Friday, May 20, 2011

Caution Employees and Former Employees! Big Brother Might be Reading

Last week, I provided some training to a client’s HR team on conducting investigations.  As we were working through some hypothetical situations, the discussion turned to accessing employees’ emails.  The group knew that their company’s policy addressed accessing the emails of current employees, clearly warning company email is not private and that it could be accessed or monitored by the company.  That being said, one individual raised concerns about accessing a recently departed employee’s emails.  She was concerned about who should have access to the email, and for what purpose and time frame the email should be accessed.  These were all good questions and ones that your company should give some thought to in advance.

Depending on the circumstances surrounding an employee’s departure, a review of the departing employee’s email could reveal important and useful information.  For example, you may discover that your departing employee began operating a competing business before he or she left.  Alternatively, it could be critical to your ongoing business operations for you to be aware of recent communications with customers, vendors, or even other employees.  In order for your business to have the ability to access these emails without inviting a viable invasion of privacy claim, there are a few important steps that your company should take. 

First, adopt and disseminate a well-drafted technology policy that clearly outlines that email is not private, and that it can be accessed and monitored by the company with or without notice to the author or recipient of the email.  Although your company will generally want to have a good reason for accessing an employee’s emails, be sure that your written policy doesn’t overly restrict the circumstances under which you can access an employee’s email.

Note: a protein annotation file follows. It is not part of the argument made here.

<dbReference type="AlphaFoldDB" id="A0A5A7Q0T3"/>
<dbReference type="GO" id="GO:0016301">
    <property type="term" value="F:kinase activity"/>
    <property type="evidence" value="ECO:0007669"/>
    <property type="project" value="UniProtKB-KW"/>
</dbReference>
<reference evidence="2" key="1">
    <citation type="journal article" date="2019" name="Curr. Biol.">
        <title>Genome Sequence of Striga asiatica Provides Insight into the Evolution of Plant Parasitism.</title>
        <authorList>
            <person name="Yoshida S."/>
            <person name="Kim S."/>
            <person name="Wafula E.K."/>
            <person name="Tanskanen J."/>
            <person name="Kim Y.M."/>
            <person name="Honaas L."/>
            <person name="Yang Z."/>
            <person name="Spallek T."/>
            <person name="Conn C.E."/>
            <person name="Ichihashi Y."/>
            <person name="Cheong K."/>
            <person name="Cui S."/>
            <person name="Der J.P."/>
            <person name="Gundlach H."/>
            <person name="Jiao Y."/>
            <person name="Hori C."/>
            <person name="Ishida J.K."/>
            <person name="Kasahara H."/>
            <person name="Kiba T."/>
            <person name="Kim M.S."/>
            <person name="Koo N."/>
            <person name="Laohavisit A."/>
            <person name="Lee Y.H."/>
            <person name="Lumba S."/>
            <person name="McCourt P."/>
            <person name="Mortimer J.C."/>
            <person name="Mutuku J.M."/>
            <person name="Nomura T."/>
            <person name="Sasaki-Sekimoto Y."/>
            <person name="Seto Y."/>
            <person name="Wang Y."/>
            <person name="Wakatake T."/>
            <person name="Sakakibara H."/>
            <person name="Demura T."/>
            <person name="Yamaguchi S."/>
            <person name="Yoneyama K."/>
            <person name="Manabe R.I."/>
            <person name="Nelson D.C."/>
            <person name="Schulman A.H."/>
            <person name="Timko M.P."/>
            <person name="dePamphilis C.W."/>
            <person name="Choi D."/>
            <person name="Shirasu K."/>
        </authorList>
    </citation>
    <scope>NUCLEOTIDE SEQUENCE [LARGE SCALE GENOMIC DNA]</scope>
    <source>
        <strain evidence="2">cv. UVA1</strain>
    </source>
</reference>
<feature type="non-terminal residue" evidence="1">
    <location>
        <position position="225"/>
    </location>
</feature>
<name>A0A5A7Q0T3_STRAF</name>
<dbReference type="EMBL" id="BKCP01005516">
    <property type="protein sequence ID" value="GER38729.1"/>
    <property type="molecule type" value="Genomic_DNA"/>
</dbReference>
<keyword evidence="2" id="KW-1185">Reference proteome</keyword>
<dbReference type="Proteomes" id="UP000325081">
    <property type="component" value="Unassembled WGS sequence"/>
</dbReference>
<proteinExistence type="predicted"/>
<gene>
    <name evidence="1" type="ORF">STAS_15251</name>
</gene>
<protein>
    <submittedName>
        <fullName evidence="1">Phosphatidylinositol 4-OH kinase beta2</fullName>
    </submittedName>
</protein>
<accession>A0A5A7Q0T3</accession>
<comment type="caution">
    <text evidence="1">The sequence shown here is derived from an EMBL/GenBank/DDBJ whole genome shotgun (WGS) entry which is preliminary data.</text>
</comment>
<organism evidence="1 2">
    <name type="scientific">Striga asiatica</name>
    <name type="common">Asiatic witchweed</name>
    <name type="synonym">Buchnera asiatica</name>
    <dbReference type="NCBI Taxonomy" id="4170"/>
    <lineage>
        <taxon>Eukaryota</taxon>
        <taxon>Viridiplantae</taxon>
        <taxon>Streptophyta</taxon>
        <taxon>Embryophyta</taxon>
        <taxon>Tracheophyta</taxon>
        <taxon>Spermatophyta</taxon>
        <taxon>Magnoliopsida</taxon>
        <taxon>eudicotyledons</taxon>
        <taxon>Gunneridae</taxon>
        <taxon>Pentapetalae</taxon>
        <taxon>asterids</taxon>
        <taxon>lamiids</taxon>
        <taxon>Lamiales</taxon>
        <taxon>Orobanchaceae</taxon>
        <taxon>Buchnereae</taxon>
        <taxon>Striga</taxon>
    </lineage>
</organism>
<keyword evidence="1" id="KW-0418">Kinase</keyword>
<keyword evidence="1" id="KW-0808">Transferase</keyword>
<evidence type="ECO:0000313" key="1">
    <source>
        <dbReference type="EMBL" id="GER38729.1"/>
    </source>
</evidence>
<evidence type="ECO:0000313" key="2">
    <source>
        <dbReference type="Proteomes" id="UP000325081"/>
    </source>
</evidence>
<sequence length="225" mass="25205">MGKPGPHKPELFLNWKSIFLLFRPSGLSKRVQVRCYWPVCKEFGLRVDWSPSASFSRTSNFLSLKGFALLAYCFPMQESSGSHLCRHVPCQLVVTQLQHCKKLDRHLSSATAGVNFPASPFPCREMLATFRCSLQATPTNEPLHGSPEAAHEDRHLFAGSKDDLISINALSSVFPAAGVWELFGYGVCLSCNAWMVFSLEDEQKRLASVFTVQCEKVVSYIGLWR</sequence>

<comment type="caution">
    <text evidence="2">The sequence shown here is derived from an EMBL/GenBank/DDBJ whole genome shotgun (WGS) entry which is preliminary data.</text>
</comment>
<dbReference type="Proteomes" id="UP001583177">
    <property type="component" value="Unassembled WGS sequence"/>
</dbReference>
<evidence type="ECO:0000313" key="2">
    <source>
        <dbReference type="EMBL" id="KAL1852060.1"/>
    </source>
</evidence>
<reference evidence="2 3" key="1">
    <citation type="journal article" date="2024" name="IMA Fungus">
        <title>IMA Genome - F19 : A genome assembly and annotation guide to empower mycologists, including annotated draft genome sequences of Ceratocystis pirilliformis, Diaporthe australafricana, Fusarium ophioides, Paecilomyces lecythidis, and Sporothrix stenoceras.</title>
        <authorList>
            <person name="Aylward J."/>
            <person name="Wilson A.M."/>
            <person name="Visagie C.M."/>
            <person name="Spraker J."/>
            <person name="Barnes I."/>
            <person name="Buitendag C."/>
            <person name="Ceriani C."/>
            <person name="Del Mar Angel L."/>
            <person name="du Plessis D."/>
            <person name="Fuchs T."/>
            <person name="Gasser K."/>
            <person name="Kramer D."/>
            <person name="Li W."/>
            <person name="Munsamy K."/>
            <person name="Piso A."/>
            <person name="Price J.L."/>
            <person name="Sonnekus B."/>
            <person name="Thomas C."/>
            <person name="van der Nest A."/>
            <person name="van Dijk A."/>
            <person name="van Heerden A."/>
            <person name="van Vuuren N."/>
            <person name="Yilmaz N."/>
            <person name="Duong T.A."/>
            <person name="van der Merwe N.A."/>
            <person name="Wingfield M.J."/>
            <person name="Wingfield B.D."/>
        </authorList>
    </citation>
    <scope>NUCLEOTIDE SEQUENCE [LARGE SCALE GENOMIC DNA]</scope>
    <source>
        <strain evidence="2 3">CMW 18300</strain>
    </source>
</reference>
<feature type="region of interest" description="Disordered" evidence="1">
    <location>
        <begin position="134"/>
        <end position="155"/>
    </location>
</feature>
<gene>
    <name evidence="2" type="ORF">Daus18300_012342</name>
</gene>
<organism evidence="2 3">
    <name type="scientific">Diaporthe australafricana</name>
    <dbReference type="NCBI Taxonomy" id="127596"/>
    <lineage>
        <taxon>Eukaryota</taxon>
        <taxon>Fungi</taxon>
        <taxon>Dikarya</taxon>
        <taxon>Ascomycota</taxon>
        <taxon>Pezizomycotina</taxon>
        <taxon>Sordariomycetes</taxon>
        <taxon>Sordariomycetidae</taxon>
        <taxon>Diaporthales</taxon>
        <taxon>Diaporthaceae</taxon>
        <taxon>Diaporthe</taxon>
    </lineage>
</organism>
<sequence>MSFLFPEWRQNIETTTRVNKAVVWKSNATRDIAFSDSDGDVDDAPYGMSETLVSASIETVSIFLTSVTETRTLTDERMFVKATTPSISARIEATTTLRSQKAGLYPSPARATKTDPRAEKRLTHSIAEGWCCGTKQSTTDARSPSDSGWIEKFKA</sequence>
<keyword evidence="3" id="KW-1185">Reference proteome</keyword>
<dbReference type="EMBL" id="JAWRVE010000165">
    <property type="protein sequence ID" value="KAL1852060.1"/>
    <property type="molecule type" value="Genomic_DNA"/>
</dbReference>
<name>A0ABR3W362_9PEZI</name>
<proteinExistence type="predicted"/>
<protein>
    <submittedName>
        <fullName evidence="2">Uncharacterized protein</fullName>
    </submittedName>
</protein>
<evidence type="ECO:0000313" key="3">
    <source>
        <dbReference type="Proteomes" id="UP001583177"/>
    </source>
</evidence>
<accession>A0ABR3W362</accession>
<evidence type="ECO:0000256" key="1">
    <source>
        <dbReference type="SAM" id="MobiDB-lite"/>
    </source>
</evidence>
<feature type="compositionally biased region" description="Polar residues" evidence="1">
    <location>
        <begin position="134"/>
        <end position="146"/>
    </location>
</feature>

Second, consider adopting procedures (not to be included in the handbook) for requesting and granting access to a departed employee’s email.  I recommend that those requests be filtered through your HR department and address issues such as: who is requesting access, for what purpose and for what period of time.  Consider whether it might be appropriate to have a disinterested individual (not the employee’s coworker or manager), perhaps someone from HR, do an initial review of the emails to flag those emails that might be relevant.  If, for one reason or another, it isn’t practical to have someone from HR do an initial review, then consider limiting who will have access to the emails.  Additionally, be sure that the individual reviewing the emails is advised that although the company has the right to review these emails, he or she should treat any personal emails as confidential.  For example, if the reviewer reads an email that discloses the former employee’s HIV status, you want the reviewer to be aware that he or she should not share that information with others.  Even though the initial access to the email was proper under the company’s policy, if the individual reviewing the personal email shares that information with others, the company’s policy will do little to protect the individual and the company from a claim of invasion of privacy or infliction of emotional distress.  Giving some careful thought to these issues and implementing a policy and procedures in advance can help your company reduce the risk of facing such claims.

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